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Interviews with Andrea Carmen and Kaimana Barcarse

The following are excerpts from presentations and interviews conducted at the Rising Voices conference.

On the Forefront of the Struggle

Andrea Carmen (Yaqui), Executive Director, International Indian Treaty Council


Women are very strong voices in the work for the protection of the environment. We have a natural connection to Mother Earth and the knowledge of Indigenous women in particular as food producers, as knowledge holders, as the first teachers of the children, plays a very key and central role. The cultural practices and traditions that Indigenous women keep alive and pass down generation to generation in Indigenous communities are being recognized very strongly all the way to the United Nations, but also in Indigenous communities and the broader movements addressing climate change. The importance of that knowledge and that role, in not only addressing the adaptation and mitigation, but also confronting the solutions to climate change: fossil fuel burning, mining, oil development, things like genetically modified seeds, which introduced into Indigenous communities really decreases our ability to utilize our natural biodiversity to respond to changing climate conditions. Indigenous women are at the forefront of discussing these matters on the community level, but also nationally and internationally.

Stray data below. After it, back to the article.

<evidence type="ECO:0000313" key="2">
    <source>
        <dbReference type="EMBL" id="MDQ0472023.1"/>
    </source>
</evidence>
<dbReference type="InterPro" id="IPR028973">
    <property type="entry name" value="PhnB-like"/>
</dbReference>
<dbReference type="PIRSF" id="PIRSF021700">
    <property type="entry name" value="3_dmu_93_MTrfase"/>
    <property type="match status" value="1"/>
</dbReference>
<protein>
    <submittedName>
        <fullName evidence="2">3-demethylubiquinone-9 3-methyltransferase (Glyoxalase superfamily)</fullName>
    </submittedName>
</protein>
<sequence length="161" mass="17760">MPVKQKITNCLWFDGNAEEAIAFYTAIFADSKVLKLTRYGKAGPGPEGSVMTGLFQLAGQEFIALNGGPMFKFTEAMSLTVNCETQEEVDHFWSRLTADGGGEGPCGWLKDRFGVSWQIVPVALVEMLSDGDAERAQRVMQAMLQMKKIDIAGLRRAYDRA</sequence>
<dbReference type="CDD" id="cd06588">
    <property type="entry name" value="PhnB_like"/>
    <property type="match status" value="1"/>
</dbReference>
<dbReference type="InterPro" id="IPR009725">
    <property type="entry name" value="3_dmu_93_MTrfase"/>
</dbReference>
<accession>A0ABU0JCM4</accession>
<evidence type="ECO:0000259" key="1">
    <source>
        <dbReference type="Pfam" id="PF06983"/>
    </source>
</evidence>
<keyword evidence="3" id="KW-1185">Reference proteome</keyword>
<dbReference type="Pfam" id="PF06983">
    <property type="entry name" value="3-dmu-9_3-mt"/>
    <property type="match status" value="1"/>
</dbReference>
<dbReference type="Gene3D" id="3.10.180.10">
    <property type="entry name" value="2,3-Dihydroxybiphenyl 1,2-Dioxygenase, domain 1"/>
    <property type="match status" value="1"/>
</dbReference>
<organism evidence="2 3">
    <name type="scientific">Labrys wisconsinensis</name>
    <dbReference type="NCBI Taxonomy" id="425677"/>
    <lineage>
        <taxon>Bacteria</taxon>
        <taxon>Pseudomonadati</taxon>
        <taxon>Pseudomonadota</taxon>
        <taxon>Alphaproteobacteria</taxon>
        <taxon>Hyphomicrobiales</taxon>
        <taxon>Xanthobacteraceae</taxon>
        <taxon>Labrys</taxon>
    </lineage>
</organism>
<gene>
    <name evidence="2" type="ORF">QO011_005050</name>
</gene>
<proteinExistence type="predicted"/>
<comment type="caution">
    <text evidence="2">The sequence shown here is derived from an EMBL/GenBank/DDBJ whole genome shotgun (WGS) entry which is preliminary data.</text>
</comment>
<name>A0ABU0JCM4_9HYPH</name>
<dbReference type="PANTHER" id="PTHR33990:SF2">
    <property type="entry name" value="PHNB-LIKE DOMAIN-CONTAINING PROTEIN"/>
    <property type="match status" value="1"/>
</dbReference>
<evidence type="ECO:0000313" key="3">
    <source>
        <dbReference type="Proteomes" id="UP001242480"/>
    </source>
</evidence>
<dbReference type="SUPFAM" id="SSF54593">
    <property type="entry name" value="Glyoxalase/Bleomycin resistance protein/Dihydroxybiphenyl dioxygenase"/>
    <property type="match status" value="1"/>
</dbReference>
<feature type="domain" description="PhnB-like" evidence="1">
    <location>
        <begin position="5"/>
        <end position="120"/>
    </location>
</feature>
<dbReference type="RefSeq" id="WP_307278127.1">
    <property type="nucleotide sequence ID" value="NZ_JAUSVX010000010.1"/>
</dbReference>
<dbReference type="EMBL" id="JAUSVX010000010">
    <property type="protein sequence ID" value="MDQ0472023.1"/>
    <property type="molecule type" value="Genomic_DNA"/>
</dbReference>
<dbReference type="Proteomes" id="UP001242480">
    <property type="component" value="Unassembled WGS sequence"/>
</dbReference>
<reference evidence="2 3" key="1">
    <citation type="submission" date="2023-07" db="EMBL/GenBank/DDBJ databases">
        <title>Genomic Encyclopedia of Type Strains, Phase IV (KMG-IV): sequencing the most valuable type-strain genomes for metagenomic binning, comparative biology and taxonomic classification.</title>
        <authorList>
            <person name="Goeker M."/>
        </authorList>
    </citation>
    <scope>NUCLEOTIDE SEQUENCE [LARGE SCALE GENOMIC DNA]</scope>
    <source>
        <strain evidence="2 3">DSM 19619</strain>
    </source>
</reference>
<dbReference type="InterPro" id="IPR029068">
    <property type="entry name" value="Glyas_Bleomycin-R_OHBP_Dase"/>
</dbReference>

In many places we see our young people, our youth, including young women and girls, really on the forefront of the struggle. If you look at the opposition to the oil pipelines, for example in Standing Rock, it was the young people that started that struggle and then got the Tribal Council and the Elders involved in support. Another place that I’ve worked is in the Yanite Traditional School in Alaska, and it was the elementary school students that decided to oppose coal mining there and then convinced the Tribal Council and the leaders to support them in that position. You actually see that happening already, where a lot of young people are taking a stand and asking their elders and Tribal leaders to support them.

I’m the executive director now of a very large international organization that has a lot of standing at the United Nations, but I started out in the IITC working as a student intern folding newsletters and answering phones. There is a lot of place and space for young people to get involved in this work. We’re constantly looking for new blood, new enthusiasm, new ideas, and we have to keep in mind that our young people, including our young girls, are the knowledge holders and the leaders of the future. I would like to see more youth involved. As we move towards future events, we can do a more effective job at including the voices of youth, students, young activists, and our young women in this work, because it’s very important and they have a lot to offer.


The Connection between Climate Change, the Environment, and Language

Kaimana Barcarse (Native Hawaiian), Cultural Conservancy